Remains of 1779 naval disaster in Maine

Oct 07, 2007

Relics of one of the great naval disasters of U.S. history, the 1779 Penobscot Expedition, are emerging from the mud in Maine.

The expedition was an effort by the Massachusetts government -- Maine was not yet an independent state -- to retake Castine, Maine, from the British. But the biggest naval force assembled on the revolutionary side ended up being destroyed by its own crews to keep the vessels out of the hands of the enemy.

Some items surfaced two months ago that may have been from the lost ships, The Bangor Daily News reports.

But the newspaper warns that souvenir hunters could face prosecution. That's because the wrecks still belong to the U.S. Navy.

Efforts at salvage began almost immediately with the British pulling 50 or 60 cannons out of the river and the revolutionary forces retrieving eight. The most recent was a partnership between the Naval Historical Center, the University of Maine and the Maine Historical Preservation Commission.

Copyright 2007 by United Press International

Explore further: More than two dozen articles provide insights on mummies

Related Stories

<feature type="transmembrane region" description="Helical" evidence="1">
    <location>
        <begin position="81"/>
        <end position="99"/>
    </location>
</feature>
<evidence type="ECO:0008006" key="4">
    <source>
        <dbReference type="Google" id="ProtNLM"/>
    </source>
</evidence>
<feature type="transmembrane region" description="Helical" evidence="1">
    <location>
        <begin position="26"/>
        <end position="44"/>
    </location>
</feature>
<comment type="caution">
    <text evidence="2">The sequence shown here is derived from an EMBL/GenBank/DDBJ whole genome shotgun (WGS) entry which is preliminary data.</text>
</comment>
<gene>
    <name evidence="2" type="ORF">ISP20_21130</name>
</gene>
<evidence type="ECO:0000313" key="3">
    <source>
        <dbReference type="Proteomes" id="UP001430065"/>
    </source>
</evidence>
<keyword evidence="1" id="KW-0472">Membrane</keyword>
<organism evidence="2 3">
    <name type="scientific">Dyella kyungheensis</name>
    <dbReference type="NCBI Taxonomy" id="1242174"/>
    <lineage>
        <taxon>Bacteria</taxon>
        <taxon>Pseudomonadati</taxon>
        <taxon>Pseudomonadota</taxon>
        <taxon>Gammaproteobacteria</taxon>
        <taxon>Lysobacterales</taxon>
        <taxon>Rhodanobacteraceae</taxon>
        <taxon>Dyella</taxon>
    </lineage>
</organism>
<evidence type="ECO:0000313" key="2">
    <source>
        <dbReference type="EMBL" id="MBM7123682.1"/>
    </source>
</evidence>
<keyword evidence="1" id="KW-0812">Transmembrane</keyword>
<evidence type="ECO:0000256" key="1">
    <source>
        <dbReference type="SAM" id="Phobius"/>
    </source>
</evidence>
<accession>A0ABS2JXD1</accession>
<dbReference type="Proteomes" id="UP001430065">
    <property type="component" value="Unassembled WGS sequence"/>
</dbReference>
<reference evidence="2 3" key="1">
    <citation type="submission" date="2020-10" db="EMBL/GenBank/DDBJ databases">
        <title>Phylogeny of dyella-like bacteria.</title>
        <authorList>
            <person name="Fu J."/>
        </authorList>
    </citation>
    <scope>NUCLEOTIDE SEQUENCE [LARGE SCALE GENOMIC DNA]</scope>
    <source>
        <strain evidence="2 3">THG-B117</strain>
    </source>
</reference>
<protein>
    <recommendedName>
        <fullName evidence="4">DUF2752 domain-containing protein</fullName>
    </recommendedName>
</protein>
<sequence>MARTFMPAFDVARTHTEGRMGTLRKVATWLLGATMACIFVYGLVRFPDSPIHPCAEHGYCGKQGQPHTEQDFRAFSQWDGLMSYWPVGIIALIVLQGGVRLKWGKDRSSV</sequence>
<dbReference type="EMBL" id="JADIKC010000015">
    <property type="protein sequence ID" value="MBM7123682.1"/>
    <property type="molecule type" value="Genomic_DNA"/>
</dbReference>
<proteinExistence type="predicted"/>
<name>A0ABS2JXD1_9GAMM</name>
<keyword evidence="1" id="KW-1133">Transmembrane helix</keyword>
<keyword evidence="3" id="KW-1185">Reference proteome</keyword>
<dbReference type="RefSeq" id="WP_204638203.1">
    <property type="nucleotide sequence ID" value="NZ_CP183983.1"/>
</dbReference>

California farmers agree to drastically cut water use

1 minute ago

California farmers who hold some of the state's strongest water rights avoided the threat of deep mandatory cuts when the state accepted their proposal to voluntarily reduce consumption by 25 percent amid ...

Apple may deliver ways to rev up the iPad, report says

11 minutes ago

MacRumors last month said that the latest numbers from market research firm IDC's Worldwide Quarterly Tablet Tracker revealed Apple stayed on as the largest vendor in a declining tablet market. The iPad ...

Recommended for you

More than two dozen articles provide insights on mummies

May 22, 2015

In a special issue, The Anatomical Record ventures into the world of human mummified remains. In 26 articles, the anatomy of mummies is exquisitely detailed through cutting edge examination, while they are put in historical, archeo ...

The Bronze Age Egtved Girl was not from Denmark

May 21, 2015

The Bronze Age Egtved Girl came from far away, as revealed by strontium isotope analyses of the girl's teeth. The analyses show that she was born and raised outside Denmark's current borders, and strontium ...

Oldest-known stone tools pre-date Homo

May 20, 2015

Scientists working in the desert badlands of northwestern Kenya have found stone tools dating back 3.3 million years, long before the advent of modern humans, and by far the oldest such artifacts yet discovered. ...

User comments : 0

Please sign in to add a comment. Registration is free, and takes less than a minute. Read more

Click here to reset your password.
Sign in to get notified via email when new comments are made.